Sunday, October 3, 2010

Barbara's Post, Oct 3
Who would have thunk it? A middle-class, Jewish girl from the bowels of Brooklyn, building a house in Bali. But, it’s been a long journey, and a consistent dream which began 35 years ago the first time I visited the Island of the Gods.
I had left the Peace Corps, where I served in Micronesia, was pregnant with my first child, and started traveling with my then husband through Southeast Asia, before having to settle down and raise a family.
In 1975, Bali was a sleepy island, and Kuta and Legian were quiet beach towns. Ubud didn’t even have a paved road or electricity, and the only places to stay were losmen or homestays.
But, I was fascinated by the culture, lush setting and people of Bali, and if I hadn’t been pregnant and had only a 60 day visa….who knows what might have happened and how this might have ended.
So, after many years of living in Northern California, Seattle and Santa Fe, I am now back in Bali working on building a house. Not actually building a house ourselves, but having one built for us to our specifications.
Henry and I have been visiting Bali for the past 12 years and finally decided that the US had become too expensive to live in, the economic climate, too unstable to work, and the politics too crazy.
So, about four months ago, we started looking for some land, and low and behold, found the last piece on the Campuan Ridge pathway, in the ricefields. It was affordable, and we were able to get a 25 year lease with an option for 25 more. So, I’ll have to live to at least 113 in order to benefit from this agreement.
We then signed the contract and went back to Santa Fe for the summer, in order to earn enough money to pay the land lease within 90 days as specified. Henry and I spent every weekend this past summer either working the flea market selling clothes, Balinese jewelry etc, or garage sales selling our 30  years accumulation of furnishings, housewares, art etc.
Let me tell you a little bit about Penestanan. Ubud, the cultural heart of Bali is made up of 17 villages or desas, Penestanan being just one of them. The ridge where we’ll be building is inaccessible by either car or motorbike. There are two stone staircases which leads up to the ridge from the main street, so all our building materials will need to be carried up to the site on the heads of women. That’s right! No other way to do it.  
The ridge has it’s own personality and is very popular with ex-pats, who often live here full-time. It is like a small community with a couple of small warungs (restaurants), a laundry service, a yoga studio, meditation with Swami Ji, and beautiful ricefields slowly being eaten up by the construction of Villas. We are sad to add to this destruction, but our ricefield had been cited for sale and hadn’t been planted for several years.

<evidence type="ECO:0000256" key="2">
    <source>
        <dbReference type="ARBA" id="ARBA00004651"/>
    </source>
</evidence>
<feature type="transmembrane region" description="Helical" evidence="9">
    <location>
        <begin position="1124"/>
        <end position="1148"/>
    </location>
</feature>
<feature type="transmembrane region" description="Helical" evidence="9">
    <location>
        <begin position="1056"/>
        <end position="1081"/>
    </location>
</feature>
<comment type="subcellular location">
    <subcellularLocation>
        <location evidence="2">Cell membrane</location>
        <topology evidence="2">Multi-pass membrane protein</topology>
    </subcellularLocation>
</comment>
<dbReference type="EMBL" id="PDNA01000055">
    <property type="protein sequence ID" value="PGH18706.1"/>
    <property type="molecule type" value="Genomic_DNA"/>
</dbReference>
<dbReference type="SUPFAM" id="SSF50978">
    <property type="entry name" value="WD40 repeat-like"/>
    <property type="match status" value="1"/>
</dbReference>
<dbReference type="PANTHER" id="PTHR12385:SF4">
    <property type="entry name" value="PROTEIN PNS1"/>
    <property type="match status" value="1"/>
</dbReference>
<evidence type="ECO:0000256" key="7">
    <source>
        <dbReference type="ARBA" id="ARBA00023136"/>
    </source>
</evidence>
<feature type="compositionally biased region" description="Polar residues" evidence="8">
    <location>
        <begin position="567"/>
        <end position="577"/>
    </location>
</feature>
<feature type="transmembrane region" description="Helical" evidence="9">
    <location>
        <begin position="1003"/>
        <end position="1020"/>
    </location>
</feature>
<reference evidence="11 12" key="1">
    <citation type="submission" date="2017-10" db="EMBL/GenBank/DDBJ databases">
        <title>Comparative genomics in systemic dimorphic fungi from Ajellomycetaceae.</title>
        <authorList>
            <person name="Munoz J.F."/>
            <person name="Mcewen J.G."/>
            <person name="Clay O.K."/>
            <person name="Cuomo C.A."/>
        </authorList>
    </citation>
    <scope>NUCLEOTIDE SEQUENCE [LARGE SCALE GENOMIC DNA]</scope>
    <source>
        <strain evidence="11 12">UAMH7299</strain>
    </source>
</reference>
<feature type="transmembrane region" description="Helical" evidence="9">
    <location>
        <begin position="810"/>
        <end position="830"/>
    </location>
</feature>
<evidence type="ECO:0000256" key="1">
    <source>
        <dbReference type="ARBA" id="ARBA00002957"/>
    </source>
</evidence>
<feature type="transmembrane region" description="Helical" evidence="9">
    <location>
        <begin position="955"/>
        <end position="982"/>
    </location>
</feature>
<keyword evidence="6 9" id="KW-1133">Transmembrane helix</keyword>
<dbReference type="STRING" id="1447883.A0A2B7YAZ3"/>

View from the back of the house
 So, as I said, there are many ex-pats living here, Australians, French, Germans, Italians, Dutch and a few Americans. There ages vary, their interests as well. Most are on business visas, trying to find a reason to remain in this agricultural paradise.  All this variety makes it interesting for us!
Our house for the next 6 months
Anyway, we arrived about 2 weeks ago with the hope of finding an architect to build our dream home. We had envisioned a 2 storey home with a view of the ricefields, a pool and lotus pond, very open, airy and light. We rented a teeny weeny house with a pool for the next 7 months and have actively been trying to make it our own. We've already unpacked some of the items from our home that we brought with us and are now eating on familiar dishes, and have a good set of knives for cooking. You wouldn't think that little things like that are important, but believe it or not, they are (at least for me).
We spoke with two Balinese architects and an American woman, who had been living and working in Bali for the past 7 years. The challenge was to build us our dream on a paupers budget. As it turned out, we had to rethink our dream and have finally come up with a plan, that is a bit of a compromise, but will make us happy and our pocket as well.
We are still going over the drawings, but have chosen the architect and the basic design of the house. It wasn’t easy, and I’m sure somewhere down the line there will be more revisions and changes to take place. This week we plan to sign the contract, outlaying the design, cost, timeline etc, and the building can begin as soon as two days later.
But first, we have to have a ceremony to consecrate the land. Only a small one of $100 to satisfy  the landowner and the spirits. It is mandatory, and there will be another larger one upon completion of the house. There will also be a small shrine erected in the corner of the garden, so that the spirits can continue to be placated and kept happy.
So, step number one starts tomorrow…..keep tuned for more news!


  1. and here i thought hank was the writer...

  2. I'm delighted for you.
    My dream is to come there, but getting the $$$
    is always the issue.
    Hope all is well and you're happy and
    sleeping well.

  3. I do not know how you guys do it!?? What about the other house? When can we visit? We need a bedroom and a private bath, of course. Wow - Donna & Justin in Sayulita and you in Bali!

    We are still in Oakland - but the view is spectacular! Also selling off lots of my stuff - who knows? miss you and am so happy to hear from you always. XXX Victoria

  4. Hi Henry and Barbara,

    Looking forward to hearing about your latest adventure in Bali!